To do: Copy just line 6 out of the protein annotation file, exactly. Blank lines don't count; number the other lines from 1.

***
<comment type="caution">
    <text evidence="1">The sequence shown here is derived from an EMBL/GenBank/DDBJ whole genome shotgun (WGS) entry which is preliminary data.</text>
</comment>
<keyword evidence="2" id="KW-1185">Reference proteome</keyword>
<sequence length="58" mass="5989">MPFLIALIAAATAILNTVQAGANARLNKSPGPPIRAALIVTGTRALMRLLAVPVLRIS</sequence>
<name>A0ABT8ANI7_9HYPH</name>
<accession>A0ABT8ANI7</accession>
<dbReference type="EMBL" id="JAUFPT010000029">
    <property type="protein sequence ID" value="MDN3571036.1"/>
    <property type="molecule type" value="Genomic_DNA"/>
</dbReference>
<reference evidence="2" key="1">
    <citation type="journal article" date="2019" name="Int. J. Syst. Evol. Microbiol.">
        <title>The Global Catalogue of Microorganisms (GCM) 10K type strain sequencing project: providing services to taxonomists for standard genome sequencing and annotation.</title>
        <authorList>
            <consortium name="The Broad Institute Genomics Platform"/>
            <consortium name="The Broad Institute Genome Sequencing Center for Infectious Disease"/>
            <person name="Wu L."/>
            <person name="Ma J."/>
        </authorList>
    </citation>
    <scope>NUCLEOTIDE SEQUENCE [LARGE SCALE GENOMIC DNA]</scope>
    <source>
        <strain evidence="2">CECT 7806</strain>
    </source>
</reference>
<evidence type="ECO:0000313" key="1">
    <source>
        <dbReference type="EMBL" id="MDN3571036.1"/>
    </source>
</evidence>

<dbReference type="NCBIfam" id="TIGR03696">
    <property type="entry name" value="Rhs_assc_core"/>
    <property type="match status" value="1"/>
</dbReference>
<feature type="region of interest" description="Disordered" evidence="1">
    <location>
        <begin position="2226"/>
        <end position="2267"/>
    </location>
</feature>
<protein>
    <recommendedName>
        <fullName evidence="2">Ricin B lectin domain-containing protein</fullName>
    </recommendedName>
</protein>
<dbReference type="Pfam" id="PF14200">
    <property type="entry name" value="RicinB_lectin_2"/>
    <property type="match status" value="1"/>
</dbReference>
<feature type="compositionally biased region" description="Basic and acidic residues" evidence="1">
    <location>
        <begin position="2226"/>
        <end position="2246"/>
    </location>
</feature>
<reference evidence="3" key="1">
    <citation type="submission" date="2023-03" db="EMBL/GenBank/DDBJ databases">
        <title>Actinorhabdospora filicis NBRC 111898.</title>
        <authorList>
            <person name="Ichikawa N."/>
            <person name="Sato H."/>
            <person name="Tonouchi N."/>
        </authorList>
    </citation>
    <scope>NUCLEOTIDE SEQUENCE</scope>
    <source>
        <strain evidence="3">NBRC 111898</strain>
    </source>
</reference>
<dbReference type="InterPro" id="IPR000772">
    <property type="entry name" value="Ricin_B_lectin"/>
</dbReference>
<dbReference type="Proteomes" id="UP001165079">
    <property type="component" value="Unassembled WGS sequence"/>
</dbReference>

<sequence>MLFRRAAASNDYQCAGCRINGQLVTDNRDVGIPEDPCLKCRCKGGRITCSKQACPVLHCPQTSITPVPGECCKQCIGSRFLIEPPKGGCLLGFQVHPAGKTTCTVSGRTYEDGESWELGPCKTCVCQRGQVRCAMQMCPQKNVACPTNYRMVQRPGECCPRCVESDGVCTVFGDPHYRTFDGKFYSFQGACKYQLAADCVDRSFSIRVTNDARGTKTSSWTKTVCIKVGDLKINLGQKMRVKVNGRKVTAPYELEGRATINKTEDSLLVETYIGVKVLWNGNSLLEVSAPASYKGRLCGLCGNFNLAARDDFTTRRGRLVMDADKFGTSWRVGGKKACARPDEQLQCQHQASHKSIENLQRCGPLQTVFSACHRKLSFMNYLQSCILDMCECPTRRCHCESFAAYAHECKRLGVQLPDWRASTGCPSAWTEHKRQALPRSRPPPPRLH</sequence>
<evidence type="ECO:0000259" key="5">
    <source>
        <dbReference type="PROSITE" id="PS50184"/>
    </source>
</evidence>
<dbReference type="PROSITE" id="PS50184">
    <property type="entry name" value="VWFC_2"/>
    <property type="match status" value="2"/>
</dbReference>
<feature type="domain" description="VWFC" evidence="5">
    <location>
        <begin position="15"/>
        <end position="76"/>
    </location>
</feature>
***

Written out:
<name>A0ABT8ANI7_9HYPH</name>